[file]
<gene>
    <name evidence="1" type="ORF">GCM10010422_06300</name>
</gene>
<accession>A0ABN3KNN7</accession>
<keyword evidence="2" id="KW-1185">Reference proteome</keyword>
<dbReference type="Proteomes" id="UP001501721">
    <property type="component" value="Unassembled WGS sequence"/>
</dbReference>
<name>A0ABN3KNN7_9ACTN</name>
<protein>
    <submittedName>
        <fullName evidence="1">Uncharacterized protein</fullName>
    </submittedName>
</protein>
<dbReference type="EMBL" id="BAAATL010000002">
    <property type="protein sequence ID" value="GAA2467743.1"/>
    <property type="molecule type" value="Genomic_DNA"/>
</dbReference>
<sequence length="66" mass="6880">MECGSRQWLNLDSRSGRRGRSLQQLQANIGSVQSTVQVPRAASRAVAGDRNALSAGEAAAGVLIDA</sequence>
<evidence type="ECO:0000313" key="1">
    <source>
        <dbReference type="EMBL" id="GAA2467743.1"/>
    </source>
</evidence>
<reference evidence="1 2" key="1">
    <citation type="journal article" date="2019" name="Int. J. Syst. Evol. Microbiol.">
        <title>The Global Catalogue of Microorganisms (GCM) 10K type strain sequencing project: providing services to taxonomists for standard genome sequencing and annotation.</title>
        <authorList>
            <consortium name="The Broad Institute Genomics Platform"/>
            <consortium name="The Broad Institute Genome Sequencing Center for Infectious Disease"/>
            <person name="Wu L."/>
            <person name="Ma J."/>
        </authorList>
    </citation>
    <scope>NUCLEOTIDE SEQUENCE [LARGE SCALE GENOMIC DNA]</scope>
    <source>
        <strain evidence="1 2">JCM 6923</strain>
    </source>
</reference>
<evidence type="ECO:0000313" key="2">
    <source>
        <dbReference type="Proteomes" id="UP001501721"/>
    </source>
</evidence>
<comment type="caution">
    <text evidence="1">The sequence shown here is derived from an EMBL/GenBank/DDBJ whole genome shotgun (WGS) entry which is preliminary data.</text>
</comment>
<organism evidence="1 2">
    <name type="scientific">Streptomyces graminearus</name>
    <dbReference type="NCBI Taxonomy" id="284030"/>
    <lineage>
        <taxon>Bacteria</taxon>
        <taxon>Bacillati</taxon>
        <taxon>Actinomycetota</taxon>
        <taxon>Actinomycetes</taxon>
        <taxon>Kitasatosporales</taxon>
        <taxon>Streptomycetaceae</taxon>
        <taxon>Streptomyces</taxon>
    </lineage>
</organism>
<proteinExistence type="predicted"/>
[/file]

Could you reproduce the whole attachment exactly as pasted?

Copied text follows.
<gene>
    <name evidence="1" type="ORF">GCM10010422_06300</name>
</gene>
<accession>A0ABN3KNN7</accession>
<keyword evidence="2" id="KW-1185">Reference proteome</keyword>
<dbReference type="Proteomes" id="UP001501721">
    <property type="component" value="Unassembled WGS sequence"/>
</dbReference>
<name>A0ABN3KNN7_9ACTN</name>
<protein>
    <submittedName>
        <fullName evidence="1">Uncharacterized protein</fullName>
    </submittedName>
</protein>
<dbReference type="EMBL" id="BAAATL010000002">
    <property type="protein sequence ID" value="GAA2467743.1"/>
    <property type="molecule type" value="Genomic_DNA"/>
</dbReference>
<sequence length="66" mass="6880">MECGSRQWLNLDSRSGRRGRSLQQLQANIGSVQSTVQVPRAASRAVAGDRNALSAGEAAAGVLIDA</sequence>
<evidence type="ECO:0000313" key="1">
    <source>
        <dbReference type="EMBL" id="GAA2467743.1"/>
    </source>
</evidence>
<reference evidence="1 2" key="1">
    <citation type="journal article" date="2019" name="Int. J. Syst. Evol. Microbiol.">
        <title>The Global Catalogue of Microorganisms (GCM) 10K type strain sequencing project: providing services to taxonomists for standard genome sequencing and annotation.</title>
        <authorList>
            <consortium name="The Broad Institute Genomics Platform"/>
            <consortium name="The Broad Institute Genome Sequencing Center for Infectious Disease"/>
            <person name="Wu L."/>
            <person name="Ma J."/>
        </authorList>
    </citation>
    <scope>NUCLEOTIDE SEQUENCE [LARGE SCALE GENOMIC DNA]</scope>
    <source>
        <strain evidence="1 2">JCM 6923</strain>
    </source>
</reference>
<evidence type="ECO:0000313" key="2">
    <source>
        <dbReference type="Proteomes" id="UP001501721"/>
    </source>
</evidence>
<comment type="caution">
    <text evidence="1">The sequence shown here is derived from an EMBL/GenBank/DDBJ whole genome shotgun (WGS) entry which is preliminary data.</text>
</comment>
<organism evidence="1 2">
    <name type="scientific">Streptomyces graminearus</name>
    <dbReference type="NCBI Taxonomy" id="284030"/>
    <lineage>
        <taxon>Bacteria</taxon>
        <taxon>Bacillati</taxon>
        <taxon>Actinomycetota</taxon>
        <taxon>Actinomycetes</taxon>
        <taxon>Kitasatosporales</taxon>
        <taxon>Streptomycetaceae</taxon>
        <taxon>Streptomyces</taxon>
    </lineage>
</organism>
<proteinExistence type="predicted"/>